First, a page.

battie

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I have my heart set on Ross or SGU. Right now both schools are accepting applications without a GRE score because of covid so I am trying to apply quickly for that reason (I am absolutely horrible at standardized testing). I am not planning on completing my BS because it would take at least another year or two and Ross and SGU don't require you graduate as long as you have completed their required pre req classes. I will have completed all the required classes for Ross but SGU has more requirements that I wouldn't be able to complete in time. I also like how Ross seems to put more value in your experiences than test scores. Money isn't too much of an issue for me because my family is going to help me pay.
A lot of these aspects are true of many other, cheaper options that are state-side. Moreover, while plenty of Rossies/SGU students do get far in life (one of our ACZM clinicians and one of our ACVIM-cardio clinicians were both Rossies), they had to go the extra mile for networking and gaining needed experiences in vet school to get to their residencies purely because the school doesn't have those clinicians on the island (during their time there). You would just need to wait for this next cycle to open up.

Going into the wildlife world is tough cause it's high demand with low job numbers. Networking within your school and on school breaks is the number 1 way people get into those externship positions that eventually lead to positions after vet school. Can a student from an island school get it done? Absolutely. Do those island students have larger logistics barriers due to cost, time, and travel constraints compared to state side students? Absolutely.

For what it's worth, going to the cheapest school is still ideal no matter who is paying for it or how much they're paying. Life can suck sometimes and you never know if something bad is going to happen, whether it's during vet school or 10 years afterwards. When the difference is 100-150k, that can really change your life having that still sitting in an account. Just ask any adult who was a victim of the Enron scandal, cause that's a pretty fair comparison.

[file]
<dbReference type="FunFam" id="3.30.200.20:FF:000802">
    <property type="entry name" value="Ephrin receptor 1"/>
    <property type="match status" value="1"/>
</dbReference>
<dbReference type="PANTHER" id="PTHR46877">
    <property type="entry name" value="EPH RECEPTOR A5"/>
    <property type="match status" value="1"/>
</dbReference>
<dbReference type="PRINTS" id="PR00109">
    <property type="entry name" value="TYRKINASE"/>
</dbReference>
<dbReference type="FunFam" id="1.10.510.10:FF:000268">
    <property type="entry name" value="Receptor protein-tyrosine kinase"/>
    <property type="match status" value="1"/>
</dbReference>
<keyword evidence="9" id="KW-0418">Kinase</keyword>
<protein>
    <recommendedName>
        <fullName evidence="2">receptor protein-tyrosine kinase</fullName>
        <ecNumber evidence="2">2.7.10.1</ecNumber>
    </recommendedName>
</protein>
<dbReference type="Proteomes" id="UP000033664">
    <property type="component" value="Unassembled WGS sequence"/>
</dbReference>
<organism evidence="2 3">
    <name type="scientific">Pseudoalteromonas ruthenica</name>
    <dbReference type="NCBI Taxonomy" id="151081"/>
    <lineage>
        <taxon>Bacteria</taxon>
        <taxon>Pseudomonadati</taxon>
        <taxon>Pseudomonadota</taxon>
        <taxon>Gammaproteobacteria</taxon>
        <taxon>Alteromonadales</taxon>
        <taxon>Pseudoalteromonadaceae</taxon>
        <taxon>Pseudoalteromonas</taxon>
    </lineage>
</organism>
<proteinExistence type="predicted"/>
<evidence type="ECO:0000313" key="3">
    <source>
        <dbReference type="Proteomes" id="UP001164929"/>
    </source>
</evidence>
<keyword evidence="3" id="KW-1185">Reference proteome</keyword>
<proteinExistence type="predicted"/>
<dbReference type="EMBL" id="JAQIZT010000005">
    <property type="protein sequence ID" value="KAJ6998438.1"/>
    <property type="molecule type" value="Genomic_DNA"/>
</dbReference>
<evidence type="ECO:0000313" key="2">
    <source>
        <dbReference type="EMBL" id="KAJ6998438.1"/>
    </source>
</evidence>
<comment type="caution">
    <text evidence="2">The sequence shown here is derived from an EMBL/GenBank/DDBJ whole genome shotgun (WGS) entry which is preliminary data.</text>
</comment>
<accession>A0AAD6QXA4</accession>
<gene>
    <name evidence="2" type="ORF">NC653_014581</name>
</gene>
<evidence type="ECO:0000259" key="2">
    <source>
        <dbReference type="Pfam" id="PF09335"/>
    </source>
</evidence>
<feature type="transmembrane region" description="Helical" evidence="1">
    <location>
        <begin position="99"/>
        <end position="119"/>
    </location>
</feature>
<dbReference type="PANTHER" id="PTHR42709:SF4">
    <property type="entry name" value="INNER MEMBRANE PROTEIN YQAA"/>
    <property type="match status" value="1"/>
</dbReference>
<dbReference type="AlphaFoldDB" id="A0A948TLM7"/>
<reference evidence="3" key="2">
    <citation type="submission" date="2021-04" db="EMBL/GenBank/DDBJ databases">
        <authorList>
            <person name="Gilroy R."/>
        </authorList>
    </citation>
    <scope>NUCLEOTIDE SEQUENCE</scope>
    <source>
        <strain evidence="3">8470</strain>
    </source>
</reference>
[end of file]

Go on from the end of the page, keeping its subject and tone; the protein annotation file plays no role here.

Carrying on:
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Right now both schools are accepting applications without a GRE score because of covid so I am trying to apply quickly for that reason (I am absolutely horrible at standardized testing). I am not planning on completing my BS because it would take at least another year or two and Ross and SGU don't require you graduate as long as you have completed their required pre req classes. I will have completed all the required classes for Ross but SGU has more requirements that I wouldn't be able to complete in time.
Just in case you weren't already aware, the list of vet schools that are requiring the GRE is actually quite a lot shorter now than it has been in previous years. Many schools have either ditched the standardized testing entirely or have switched over to the CASPer exam (which I'll admit I know very little about, but from what I understand is more of a judgement test than anything else); at this point, only a small handful of schools are still requiring the GRE. It may be slightly out-of-date, so I would definitely advise that you navigate to the webpages of any schools you may be interested in to confirm, but there's a list of what schools are and are not requiring the GRE in this thread.

Additionally, the overwhelming majority of vet schools do not actually require a degree for matriculation. It's not incredibly common, but applicants can and certainly have matriculated to U.S. vet schools without a BA/BS. That said, I personally don't know that it is the wisest idea to go in without a degree as a backup, especially if you're truly that intent on attending Ross. What happens if you never get into vet school? What if you fail out (vet school is extremely difficult and Ross has a high attrition rate)? What if life circumstances change and, for whatever reason, you are not able to finish out your DVM and/or decide that you hate the profession? I don't ask these things to probe at you, but rather to remind you that life sometimes does not work out the way that we would like---and, trust me, it didn't in my case---so it's always good to keep alternative paths in mind.